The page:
• abdominal pressure [ Time Frame: T4: 5 minutes after administration of volulyte 300 ml ]
    measurement of abdominal pressure after fluid administration

  • arterial oxygen partial pressure (mmHg) [ Time Frame: 5 minutes after anesthesia induction ]
    arterial blood gas analysis

  • arterial carbon dioxide partial pressure (mmHg) [ Time Frame: 5 minutes after anesthesia induction ]
    arterial blood gas analysis

  • arterial oxygen partial pressure (mmHg) [ Time Frame: 1 minutes after the application of positive end-expiratory pressure of 10 cmH2O ]
    arterial blood gas analysis

  • arterial carbon dioxide partial pressure (mmHg) [ Time Frame: 1 minutes after the application of positive end-expiratory pressure of 10 cmH2O ]
    arterial blood gas analysis

  • arterial oxygen partial pressure (mmHg) [ Time Frame: 1 minutes after the start of skin closure ]
    arterial blood gas analysis

  • arterial carbon dioxide partial pressure (mmHg) [ Time Frame: 1 minutes after the start of skin closure ]
    arterial blood gas analysis


Estimated Enrollment: 49
Study Start Date: November 2016
Estimated Study Completion Date: October 2017
Estimated Primary Completion Date: October 2017 (Final data collection date for primary outcome measure)
Arms Assigned Interventions
Experimental: Fluid responsiveness test

First, apply 10 cmH2O positive endexpiratory pressure (PEEP) and measure the increase in central venous pressure (CVP) as well as other preload indexes (central venous pressure, mean arterial pressure, stroke volume variation).

Second, measure the increase in cardiac index after administration of volulyte 300 ml.

If cardiac index increase more than 10%, fluid responsiveness is confirmed.

Procedure: Fluid loading of volulyte 300 ml
Administration of volulyte 300 ml and measurement of increase in cardiac index

Detailed Description:
In urologic robotic surgery with steep Trendelenburg position, maintenance of cardiac preload and cardiac output is important for clinical prognosis. As a preload index, the predictability of central venous pressure, pulse pressure variation and stroke volume variations may be impaired due to the impaired hemodynamics that result from the effect of increased abdominal pressure and decreased venous return. Previous studies reported the positive end-expiratory pressure (PEEP)-induced increase in central venous pressure (CVP) could be a accurate predictor of fluid responsiveness in cardiac surgical patients. Therefore, the authors attempt to evaluate the predictability of PEEP-induced increase in CVP as well as stroke volume variation in urologic robotic surgery with Steep Trendelenburg position.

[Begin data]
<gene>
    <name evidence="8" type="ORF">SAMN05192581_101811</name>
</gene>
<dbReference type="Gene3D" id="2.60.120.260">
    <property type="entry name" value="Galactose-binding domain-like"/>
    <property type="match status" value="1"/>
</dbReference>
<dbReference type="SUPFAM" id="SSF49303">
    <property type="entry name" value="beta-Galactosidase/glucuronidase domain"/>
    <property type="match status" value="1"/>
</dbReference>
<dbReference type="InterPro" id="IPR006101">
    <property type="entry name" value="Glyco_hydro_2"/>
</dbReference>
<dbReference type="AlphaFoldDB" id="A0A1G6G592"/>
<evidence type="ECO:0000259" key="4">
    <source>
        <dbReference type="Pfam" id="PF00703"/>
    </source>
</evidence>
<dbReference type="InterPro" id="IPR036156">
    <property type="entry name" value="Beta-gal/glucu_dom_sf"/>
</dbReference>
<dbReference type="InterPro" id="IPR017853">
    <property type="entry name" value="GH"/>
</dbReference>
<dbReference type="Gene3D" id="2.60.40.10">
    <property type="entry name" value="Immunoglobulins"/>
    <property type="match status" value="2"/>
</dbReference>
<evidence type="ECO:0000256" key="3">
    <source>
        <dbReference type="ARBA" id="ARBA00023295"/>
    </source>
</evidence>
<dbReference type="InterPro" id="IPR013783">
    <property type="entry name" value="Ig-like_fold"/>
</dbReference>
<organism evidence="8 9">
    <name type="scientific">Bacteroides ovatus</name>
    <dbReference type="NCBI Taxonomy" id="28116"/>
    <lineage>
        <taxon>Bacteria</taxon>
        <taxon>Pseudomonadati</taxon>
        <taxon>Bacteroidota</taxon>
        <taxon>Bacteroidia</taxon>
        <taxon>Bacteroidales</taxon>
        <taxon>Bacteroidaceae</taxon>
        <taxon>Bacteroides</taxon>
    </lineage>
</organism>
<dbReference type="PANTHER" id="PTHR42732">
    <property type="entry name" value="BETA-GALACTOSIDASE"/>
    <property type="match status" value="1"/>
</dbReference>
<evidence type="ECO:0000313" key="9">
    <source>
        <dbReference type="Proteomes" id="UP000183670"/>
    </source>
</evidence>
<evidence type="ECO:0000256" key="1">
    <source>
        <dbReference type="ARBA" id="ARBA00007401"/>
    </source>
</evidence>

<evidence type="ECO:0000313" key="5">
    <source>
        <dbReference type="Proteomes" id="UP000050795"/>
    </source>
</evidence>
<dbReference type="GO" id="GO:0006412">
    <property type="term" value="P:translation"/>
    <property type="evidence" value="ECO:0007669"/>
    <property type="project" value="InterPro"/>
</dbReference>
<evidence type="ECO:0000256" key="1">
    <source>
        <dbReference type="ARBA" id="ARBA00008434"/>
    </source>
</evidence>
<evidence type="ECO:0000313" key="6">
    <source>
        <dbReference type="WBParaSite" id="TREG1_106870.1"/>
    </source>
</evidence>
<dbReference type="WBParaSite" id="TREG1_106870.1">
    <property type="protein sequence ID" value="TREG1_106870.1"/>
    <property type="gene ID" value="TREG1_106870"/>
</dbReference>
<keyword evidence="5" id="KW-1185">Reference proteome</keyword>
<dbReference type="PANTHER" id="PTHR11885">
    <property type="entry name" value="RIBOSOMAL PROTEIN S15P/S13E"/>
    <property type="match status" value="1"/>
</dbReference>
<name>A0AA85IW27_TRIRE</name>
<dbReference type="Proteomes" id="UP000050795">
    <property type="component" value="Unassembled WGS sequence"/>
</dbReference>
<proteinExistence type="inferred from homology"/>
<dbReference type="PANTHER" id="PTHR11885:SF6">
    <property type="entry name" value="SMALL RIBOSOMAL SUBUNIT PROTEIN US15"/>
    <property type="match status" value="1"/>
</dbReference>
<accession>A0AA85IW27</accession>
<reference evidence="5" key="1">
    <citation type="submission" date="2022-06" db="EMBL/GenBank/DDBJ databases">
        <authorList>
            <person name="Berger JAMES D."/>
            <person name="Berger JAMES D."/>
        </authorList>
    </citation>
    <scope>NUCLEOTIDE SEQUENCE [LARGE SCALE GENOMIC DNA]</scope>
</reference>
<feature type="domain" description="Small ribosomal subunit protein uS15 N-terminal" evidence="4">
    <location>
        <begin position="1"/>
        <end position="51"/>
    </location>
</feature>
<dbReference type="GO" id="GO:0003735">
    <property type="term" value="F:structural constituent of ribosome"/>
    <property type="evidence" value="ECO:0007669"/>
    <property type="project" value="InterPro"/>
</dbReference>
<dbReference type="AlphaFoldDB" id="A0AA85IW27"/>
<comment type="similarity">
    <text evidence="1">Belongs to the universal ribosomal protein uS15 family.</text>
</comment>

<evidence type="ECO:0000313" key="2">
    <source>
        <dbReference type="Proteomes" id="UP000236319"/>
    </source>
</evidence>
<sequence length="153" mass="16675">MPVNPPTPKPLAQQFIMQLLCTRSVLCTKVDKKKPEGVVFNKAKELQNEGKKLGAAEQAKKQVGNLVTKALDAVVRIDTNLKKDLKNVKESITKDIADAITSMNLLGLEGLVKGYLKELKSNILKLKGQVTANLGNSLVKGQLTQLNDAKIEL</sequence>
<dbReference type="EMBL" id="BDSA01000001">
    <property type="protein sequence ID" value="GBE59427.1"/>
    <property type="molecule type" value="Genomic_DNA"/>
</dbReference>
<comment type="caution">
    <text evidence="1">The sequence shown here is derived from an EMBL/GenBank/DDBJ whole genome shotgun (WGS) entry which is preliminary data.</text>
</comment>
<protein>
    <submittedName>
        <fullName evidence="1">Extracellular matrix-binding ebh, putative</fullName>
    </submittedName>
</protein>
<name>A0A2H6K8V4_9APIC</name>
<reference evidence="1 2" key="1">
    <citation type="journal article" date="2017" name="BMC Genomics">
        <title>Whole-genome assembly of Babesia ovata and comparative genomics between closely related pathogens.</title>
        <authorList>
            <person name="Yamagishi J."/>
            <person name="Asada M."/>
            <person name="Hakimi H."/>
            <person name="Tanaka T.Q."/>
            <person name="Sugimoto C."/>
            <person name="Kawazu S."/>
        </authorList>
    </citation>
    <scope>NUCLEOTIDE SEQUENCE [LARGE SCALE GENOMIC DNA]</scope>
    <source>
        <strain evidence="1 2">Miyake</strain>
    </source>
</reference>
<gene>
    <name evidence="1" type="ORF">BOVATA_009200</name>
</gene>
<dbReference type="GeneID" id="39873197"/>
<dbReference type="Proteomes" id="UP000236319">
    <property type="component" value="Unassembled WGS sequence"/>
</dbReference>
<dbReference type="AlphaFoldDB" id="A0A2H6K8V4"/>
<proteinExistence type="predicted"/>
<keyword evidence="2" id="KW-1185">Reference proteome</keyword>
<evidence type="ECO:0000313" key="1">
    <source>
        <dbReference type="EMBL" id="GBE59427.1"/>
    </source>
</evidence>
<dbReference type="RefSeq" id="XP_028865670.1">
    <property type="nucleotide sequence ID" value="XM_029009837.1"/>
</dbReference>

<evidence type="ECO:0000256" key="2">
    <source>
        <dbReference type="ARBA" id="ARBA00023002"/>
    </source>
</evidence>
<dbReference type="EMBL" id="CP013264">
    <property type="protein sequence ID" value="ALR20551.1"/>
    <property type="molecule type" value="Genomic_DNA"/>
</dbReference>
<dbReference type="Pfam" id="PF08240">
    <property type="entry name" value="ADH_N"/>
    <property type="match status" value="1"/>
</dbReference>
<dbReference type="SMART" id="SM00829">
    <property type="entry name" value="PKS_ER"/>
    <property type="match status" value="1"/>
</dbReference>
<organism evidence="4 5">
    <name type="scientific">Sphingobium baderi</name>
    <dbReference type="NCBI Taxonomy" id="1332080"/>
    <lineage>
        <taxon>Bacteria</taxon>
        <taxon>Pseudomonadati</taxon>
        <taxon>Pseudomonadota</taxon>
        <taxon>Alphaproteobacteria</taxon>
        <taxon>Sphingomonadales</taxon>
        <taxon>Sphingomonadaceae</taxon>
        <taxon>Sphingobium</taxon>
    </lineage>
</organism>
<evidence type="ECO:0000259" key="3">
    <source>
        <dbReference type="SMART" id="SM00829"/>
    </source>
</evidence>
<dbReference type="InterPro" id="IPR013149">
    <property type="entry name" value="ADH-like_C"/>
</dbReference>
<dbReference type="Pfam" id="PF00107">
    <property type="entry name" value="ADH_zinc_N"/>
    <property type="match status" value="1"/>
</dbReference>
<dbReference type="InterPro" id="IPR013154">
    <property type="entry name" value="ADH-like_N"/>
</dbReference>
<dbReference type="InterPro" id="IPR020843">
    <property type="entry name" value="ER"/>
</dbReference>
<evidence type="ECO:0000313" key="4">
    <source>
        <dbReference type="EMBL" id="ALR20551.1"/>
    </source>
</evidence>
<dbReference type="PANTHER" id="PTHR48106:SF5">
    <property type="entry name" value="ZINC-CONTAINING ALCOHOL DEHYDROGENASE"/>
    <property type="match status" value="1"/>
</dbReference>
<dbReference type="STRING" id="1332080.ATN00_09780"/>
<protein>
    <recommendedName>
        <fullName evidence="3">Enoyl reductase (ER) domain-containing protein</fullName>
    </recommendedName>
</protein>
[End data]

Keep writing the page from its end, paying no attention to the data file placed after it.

Eligibility

Information from the National Library of Medicine

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Ages Eligible for Study:   20 Years and older   (Adult, Senior)
Sexes Eligible for Study:   Male
Accepts Healthy Volunteers:   No
Criteria

Inclusion Criteria:

  • Adult patient undergoing robot-assisted laparoscopic radical prostatectomy or cystectomy.
  • American Society of Anesthesiologist Physical Status Classification of 1, 2 or 3.

Exclusion Criteria:

  • Medical history of arrhythmia or new-onset arrhythmia after anesthesia induction.
  • Valvular or ischemic heart disease or left ventricular ejection fraction less than 40%.
  • Any significant pulmonary disease or history of chronic obstructive pulmonary disease
  • End-stage renal disease or preoperative creatinine > 1.4 mg/dl
  Contacts and Locations
Information from the National Library of Medicine

To learn more about this study, you or your doctor may contact the study research staff using the contact information provided by the sponsor.

Please refer to this study by its ClinicalTrials.gov identifier (NCT number): NCT02977143


Contacts
Contact: Won Ho Kim, MD,PhD 82-2-2072-2460 ext 2462 wonhokim.ane@gmail.com

Locations
Korea, Republic of
Seoul National University Hospital Recruiting
Seoul, Korea, Republic of, 03080
Contact: Won Ho Kim, MD,PhD    82-2-2072-2460 ext 2462    wonhokim.ane@gmail.com   
Contact: Min Hur, MD    82-2-2072-2460 ext 2460    nuage1220@gmail.com   
Sponsors and Collaborators
Seoul National University Hospital
  More Information

Responsible Party: Won Ho Kim, MD, Clinical Associate Professor, Seoul National University Hospital
ClinicalTrials.gov Identifier: NCT02977143     History of Changes
Other Study ID Numbers: 1609-101-793
First Submitted: November 27, 2016
First Posted: November 30, 2016
Last Update Posted: November 30, 2016
Last Verified: November 2016
Individual Participant Data (IPD) Sharing Statement:
Plan to Share IPD: No

Keywords provided by Won Ho Kim, MD, Seoul National University Hospital:
fluid responsiveness
central venous pressure
positive end-expiratory pressure
robot surgery

Additional relevant MeSH terms:
Neoplasms
Prostatic Neoplasms
Urinary Bladder Neoplasms
Genital Neoplasms, Male
Urogenital Neoplasms
Neoplasms by Site
Genital Diseases, Male
Prostatic Diseases
Urologic Neoplasms
Urinary Bladder Diseases
Urologic Diseases